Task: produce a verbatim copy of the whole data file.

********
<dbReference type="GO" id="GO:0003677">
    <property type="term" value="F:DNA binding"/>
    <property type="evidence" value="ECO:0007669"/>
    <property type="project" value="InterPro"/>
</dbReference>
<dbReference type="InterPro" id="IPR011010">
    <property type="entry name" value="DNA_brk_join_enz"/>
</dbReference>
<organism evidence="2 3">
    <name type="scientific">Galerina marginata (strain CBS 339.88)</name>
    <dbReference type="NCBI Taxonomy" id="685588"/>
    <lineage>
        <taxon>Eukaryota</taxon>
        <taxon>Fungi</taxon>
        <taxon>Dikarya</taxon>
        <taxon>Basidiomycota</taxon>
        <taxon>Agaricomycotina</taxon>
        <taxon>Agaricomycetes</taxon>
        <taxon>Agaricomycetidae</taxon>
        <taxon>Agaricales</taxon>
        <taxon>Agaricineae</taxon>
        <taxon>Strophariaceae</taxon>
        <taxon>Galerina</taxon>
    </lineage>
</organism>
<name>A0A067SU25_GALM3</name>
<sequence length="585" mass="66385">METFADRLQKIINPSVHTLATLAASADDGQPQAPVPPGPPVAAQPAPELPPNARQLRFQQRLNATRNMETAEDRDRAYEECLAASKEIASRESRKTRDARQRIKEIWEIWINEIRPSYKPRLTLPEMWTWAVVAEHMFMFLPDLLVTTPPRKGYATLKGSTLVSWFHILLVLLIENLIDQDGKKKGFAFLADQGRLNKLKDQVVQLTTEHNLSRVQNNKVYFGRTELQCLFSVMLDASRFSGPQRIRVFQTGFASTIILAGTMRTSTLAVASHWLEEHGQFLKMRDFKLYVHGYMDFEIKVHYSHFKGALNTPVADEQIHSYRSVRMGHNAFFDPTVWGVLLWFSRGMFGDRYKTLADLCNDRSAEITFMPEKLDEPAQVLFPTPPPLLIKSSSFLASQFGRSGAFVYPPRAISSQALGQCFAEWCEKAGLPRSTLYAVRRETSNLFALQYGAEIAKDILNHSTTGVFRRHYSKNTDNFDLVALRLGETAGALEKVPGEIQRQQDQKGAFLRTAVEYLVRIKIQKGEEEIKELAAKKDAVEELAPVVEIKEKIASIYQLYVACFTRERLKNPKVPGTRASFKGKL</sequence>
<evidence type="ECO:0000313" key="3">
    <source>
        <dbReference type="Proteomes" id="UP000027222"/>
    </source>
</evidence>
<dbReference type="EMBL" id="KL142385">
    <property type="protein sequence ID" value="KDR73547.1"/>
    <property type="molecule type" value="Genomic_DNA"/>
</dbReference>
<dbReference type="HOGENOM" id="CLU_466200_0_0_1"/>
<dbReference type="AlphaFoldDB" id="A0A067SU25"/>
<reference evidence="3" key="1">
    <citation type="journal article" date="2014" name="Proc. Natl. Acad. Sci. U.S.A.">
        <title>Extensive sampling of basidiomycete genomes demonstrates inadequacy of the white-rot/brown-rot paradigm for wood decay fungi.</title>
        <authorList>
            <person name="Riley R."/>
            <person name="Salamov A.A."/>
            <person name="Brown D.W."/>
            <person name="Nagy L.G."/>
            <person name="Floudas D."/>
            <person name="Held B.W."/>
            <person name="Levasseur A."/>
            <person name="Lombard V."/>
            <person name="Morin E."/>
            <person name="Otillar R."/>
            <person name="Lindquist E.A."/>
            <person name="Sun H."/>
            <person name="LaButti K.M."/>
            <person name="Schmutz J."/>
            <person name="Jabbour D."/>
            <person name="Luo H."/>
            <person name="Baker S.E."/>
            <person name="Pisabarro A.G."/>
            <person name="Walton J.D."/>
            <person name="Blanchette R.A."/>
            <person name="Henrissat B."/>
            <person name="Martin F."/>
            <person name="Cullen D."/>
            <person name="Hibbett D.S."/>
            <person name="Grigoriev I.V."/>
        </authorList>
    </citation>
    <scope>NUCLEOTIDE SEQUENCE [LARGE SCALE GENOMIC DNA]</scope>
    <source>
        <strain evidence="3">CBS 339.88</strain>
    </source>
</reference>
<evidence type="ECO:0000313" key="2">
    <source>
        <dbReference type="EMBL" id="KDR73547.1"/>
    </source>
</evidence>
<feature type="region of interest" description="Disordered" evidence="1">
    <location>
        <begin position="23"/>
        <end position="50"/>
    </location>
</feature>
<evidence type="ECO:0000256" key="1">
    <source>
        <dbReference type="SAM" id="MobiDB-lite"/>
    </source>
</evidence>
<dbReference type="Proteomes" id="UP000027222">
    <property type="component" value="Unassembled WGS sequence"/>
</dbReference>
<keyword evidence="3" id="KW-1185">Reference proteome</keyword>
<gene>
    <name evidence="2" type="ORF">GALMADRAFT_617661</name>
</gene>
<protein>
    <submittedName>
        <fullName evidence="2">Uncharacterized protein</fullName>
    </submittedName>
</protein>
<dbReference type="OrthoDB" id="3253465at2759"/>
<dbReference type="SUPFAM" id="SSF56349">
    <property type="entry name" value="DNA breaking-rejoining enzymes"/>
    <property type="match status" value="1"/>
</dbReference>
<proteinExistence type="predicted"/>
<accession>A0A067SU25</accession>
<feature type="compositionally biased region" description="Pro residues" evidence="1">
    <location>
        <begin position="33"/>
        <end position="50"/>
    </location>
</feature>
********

<dbReference type="GO" id="GO:0003677">
    <property type="term" value="F:DNA binding"/>
    <property type="evidence" value="ECO:0007669"/>
    <property type="project" value="InterPro"/>
</dbReference>
<dbReference type="InterPro" id="IPR011010">
    <property type="entry name" value="DNA_brk_join_enz"/>
</dbReference>
<organism evidence="2 3">
    <name type="scientific">Galerina marginata (strain CBS 339.88)</name>
    <dbReference type="NCBI Taxonomy" id="685588"/>
    <lineage>
        <taxon>Eukaryota</taxon>
        <taxon>Fungi</taxon>
        <taxon>Dikarya</taxon>
        <taxon>Basidiomycota</taxon>
        <taxon>Agaricomycotina</taxon>
        <taxon>Agaricomycetes</taxon>
        <taxon>Agaricomycetidae</taxon>
        <taxon>Agaricales</taxon>
        <taxon>Agaricineae</taxon>
        <taxon>Strophariaceae</taxon>
        <taxon>Galerina</taxon>
    </lineage>
</organism>
<name>A0A067SU25_GALM3</name>
<sequence length="585" mass="66385">METFADRLQKIINPSVHTLATLAASADDGQPQAPVPPGPPVAAQPAPELPPNARQLRFQQRLNATRNMETAEDRDRAYEECLAASKEIASRESRKTRDARQRIKEIWEIWINEIRPSYKPRLTLPEMWTWAVVAEHMFMFLPDLLVTTPPRKGYATLKGSTLVSWFHILLVLLIENLIDQDGKKKGFAFLADQGRLNKLKDQVVQLTTEHNLSRVQNNKVYFGRTELQCLFSVMLDASRFSGPQRIRVFQTGFASTIILAGTMRTSTLAVASHWLEEHGQFLKMRDFKLYVHGYMDFEIKVHYSHFKGALNTPVADEQIHSYRSVRMGHNAFFDPTVWGVLLWFSRGMFGDRYKTLADLCNDRSAEITFMPEKLDEPAQVLFPTPPPLLIKSSSFLASQFGRSGAFVYPPRAISSQALGQCFAEWCEKAGLPRSTLYAVRRETSNLFALQYGAEIAKDILNHSTTGVFRRHYSKNTDNFDLVALRLGETAGALEKVPGEIQRQQDQKGAFLRTAVEYLVRIKIQKGEEEIKELAAKKDAVEELAPVVEIKEKIASIYQLYVACFTRERLKNPKVPGTRASFKGKL</sequence>
<evidence type="ECO:0000313" key="3">
    <source>
        <dbReference type="Proteomes" id="UP000027222"/>
    </source>
</evidence>
<dbReference type="EMBL" id="KL142385">
    <property type="protein sequence ID" value="KDR73547.1"/>
    <property type="molecule type" value="Genomic_DNA"/>
</dbReference>
<dbReference type="HOGENOM" id="CLU_466200_0_0_1"/>
<dbReference type="AlphaFoldDB" id="A0A067SU25"/>
<reference evidence="3" key="1">
    <citation type="journal article" date="2014" name="Proc. Natl. Acad. Sci. U.S.A.">
        <title>Extensive sampling of basidiomycete genomes demonstrates inadequacy of the white-rot/brown-rot paradigm for wood decay fungi.</title>
        <authorList>
            <person name="Riley R."/>
            <person name="Salamov A.A."/>
            <person name="Brown D.W."/>
            <person name="Nagy L.G."/>
            <person name="Floudas D."/>
            <person name="Held B.W."/>
            <person name="Levasseur A."/>
            <person name="Lombard V."/>
            <person name="Morin E."/>
            <person name="Otillar R."/>
            <person name="Lindquist E.A."/>
            <person name="Sun H."/>
            <person name="LaButti K.M."/>
            <person name="Schmutz J."/>
            <person name="Jabbour D."/>
            <person name="Luo H."/>
            <person name="Baker S.E."/>
            <person name="Pisabarro A.G."/>
            <person name="Walton J.D."/>
            <person name="Blanchette R.A."/>
            <person name="Henrissat B."/>
            <person name="Martin F."/>
            <person name="Cullen D."/>
            <person name="Hibbett D.S."/>
            <person name="Grigoriev I.V."/>
        </authorList>
    </citation>
    <scope>NUCLEOTIDE SEQUENCE [LARGE SCALE GENOMIC DNA]</scope>
    <source>
        <strain evidence="3">CBS 339.88</strain>
    </source>
</reference>
<evidence type="ECO:0000313" key="2">
    <source>
        <dbReference type="EMBL" id="KDR73547.1"/>
    </source>
</evidence>
<feature type="region of interest" description="Disordered" evidence="1">
    <location>
        <begin position="23"/>
        <end position="50"/>
    </location>
</feature>
<evidence type="ECO:0000256" key="1">
    <source>
        <dbReference type="SAM" id="MobiDB-lite"/>
    </source>
</evidence>
<dbReference type="Proteomes" id="UP000027222">
    <property type="component" value="Unassembled WGS sequence"/>
</dbReference>
<keyword evidence="3" id="KW-1185">Reference proteome</keyword>
<gene>
    <name evidence="2" type="ORF">GALMADRAFT_617661</name>
</gene>
<protein>
    <submittedName>
        <fullName evidence="2">Uncharacterized protein</fullName>
    </submittedName>
</protein>
<dbReference type="OrthoDB" id="3253465at2759"/>
<dbReference type="SUPFAM" id="SSF56349">
    <property type="entry name" value="DNA breaking-rejoining enzymes"/>
    <property type="match status" value="1"/>
</dbReference>
<proteinExistence type="predicted"/>
<accession>A0A067SU25</accession>
<feature type="compositionally biased region" description="Pro residues" evidence="1">
    <location>
        <begin position="33"/>
        <end position="50"/>
    </location>
</feature>